More than 80% of goods traded worldwide travel on one of the more than 90,000 cargo ships crisscrossing the world’s oceans. And right at the heart of it all is the container – one of the most important inventions for global trade. It is estimated that there are between 25 and 40 million containers currently in use. A very small number of these will go missing, either out of oversight or due to rough seas. So what happens to those lost containers and what do Lego, running shoes and rubber duckies have to do with it?
When you consider that an almost unimaginable total of 226 million TEUs were shipped in 2019, it is little surprising that statistically speaking at least some of them will go missing at some point during their journey. For a long time it was unclear just how many of these containers go overboard each year on average. An estimate of 10,000 containers annually is entirely plausible, which would mean the equivalent of 27 containers lost every day. But it is definitely not quite as bad as that.
Proper packing, stowage of the goods and securing of the containers and the correct reporting of weight are not just an art in and of themselves, but a real technical challenge. They are critical in ensuring the safety of the container ship, its crew and its cargo as well as of dockers and the environment. A number of critical factors remain even if the cargo has been properly stowed in the container, its weight taken into account during stacking and everything professionally secured. Starting from a storm and rough seas, negligence, stack collapse all the way to catastrophic and rare events like a collision or running aground.
The World Shipping Council commissioned a nine-year research study to come up with reliable figures for container loss. Between 2008 and 2016, an average of 568 containers were lost per year. This figure did not include catastrophic events, such as a ship sinking or running aground or shipwrecks (examples include the Rena off of New Zealand in 2011, the MOL Comfort in the Indian Ocean in 2013 and the El Faro off of Puerto Rico in 2015). Running the calculations for these kinds of incidents results in a figure of 1,582 containers lost on the world’s seas. But aside from catastrophes of this sort, sometimes all it takes is a storm at sea to send a container overboard. A recent case: The freighter MSC Zoe, one of the world’s largest container ships, measuring 394 meters in length and with a deadweight capacity of 19,000 standard containers, lost a total of 345 containers in the North Sea in early 2019. The photographs of the television sets, dolls and sandals that washed up on Dutch beaches were seen around the world.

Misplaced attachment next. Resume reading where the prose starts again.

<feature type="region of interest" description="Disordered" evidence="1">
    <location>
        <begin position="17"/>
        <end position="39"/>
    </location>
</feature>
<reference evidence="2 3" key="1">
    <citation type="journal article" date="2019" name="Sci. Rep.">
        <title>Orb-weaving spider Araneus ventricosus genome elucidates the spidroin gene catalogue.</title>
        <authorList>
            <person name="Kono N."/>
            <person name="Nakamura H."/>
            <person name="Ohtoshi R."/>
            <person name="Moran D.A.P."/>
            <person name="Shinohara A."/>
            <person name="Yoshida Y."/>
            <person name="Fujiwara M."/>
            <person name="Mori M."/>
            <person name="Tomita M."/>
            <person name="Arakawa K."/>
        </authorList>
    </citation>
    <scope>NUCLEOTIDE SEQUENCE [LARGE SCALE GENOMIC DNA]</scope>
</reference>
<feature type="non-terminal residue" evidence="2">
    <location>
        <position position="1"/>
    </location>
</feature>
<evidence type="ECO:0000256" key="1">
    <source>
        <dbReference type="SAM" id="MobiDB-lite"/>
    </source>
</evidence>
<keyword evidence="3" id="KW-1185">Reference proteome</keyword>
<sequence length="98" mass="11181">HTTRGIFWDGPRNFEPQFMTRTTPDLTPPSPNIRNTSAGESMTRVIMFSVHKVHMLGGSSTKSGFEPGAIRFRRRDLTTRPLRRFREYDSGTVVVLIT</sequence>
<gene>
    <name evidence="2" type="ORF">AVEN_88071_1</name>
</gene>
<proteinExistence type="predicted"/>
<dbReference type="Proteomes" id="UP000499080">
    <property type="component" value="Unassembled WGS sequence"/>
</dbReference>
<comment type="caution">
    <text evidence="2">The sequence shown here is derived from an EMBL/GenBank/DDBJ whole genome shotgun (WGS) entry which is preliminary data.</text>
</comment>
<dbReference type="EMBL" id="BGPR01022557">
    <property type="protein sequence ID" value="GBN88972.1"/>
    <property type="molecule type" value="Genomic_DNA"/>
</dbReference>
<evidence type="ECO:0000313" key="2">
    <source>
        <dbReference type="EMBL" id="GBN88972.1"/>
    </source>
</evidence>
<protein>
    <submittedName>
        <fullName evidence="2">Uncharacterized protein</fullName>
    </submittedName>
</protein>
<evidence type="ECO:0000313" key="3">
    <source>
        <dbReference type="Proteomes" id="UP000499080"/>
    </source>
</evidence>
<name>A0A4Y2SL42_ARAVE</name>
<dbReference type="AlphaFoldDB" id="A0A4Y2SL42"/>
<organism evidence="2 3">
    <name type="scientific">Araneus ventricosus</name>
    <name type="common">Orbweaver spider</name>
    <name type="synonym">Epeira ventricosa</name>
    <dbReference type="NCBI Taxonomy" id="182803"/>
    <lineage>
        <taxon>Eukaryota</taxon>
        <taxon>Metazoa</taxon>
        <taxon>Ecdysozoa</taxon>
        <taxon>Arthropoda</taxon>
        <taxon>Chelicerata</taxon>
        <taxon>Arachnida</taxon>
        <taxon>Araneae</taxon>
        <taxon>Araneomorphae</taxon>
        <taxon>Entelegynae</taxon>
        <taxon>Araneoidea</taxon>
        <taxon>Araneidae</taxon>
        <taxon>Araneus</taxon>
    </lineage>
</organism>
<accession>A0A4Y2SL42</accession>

If you think 345 is a lot - the industry witnessed even higher losses recently: The Maersk Essen lost 750 boxes in January 2021 in the Pacific, its sister ship, the Eindhoven, around 260 boxes in February 2021, and the ONE Apus a staggering 1,800 containers in December 2020.
Essentially it is the shipping company that was hired to transport the goods that is responsible for them, and the companies are insured for precisely these cases. However the shipping company´s liability is usually limited by a certain amount per kg/packing unit. Therefore also the client should be insured against these risks. A transport insurance policy covers not only damage or loss of merchandise up to the respective sum insured, but is also applicable in cases of "Havarie Grosse". If a ship, with its cargo, is in distress at sea or endangered by fire or a lightning strike and is rescued alongside its cargo, then the cost of said rescue of ship and cargo is split proportionally amongst the goods’ owners and the ship’s owner according to the cost of the goods being transported – even if the goods arrive undamaged.
When the MS Zoe lost containers January 2019, enthusiastic crowds flocked to the beaches to have a look at what had come ashore. But can you actually claim any flotsam you find on the beach? The answer differs depending on where you are in the world. It is not illegal in the Netherlands to take goods that have washed up onshore. Sealed containers, however, may not be opened. Had the containers or their contents washed up on German shores, it would have been illegal to claim any of the flotsam according to the principle “theft by finding”.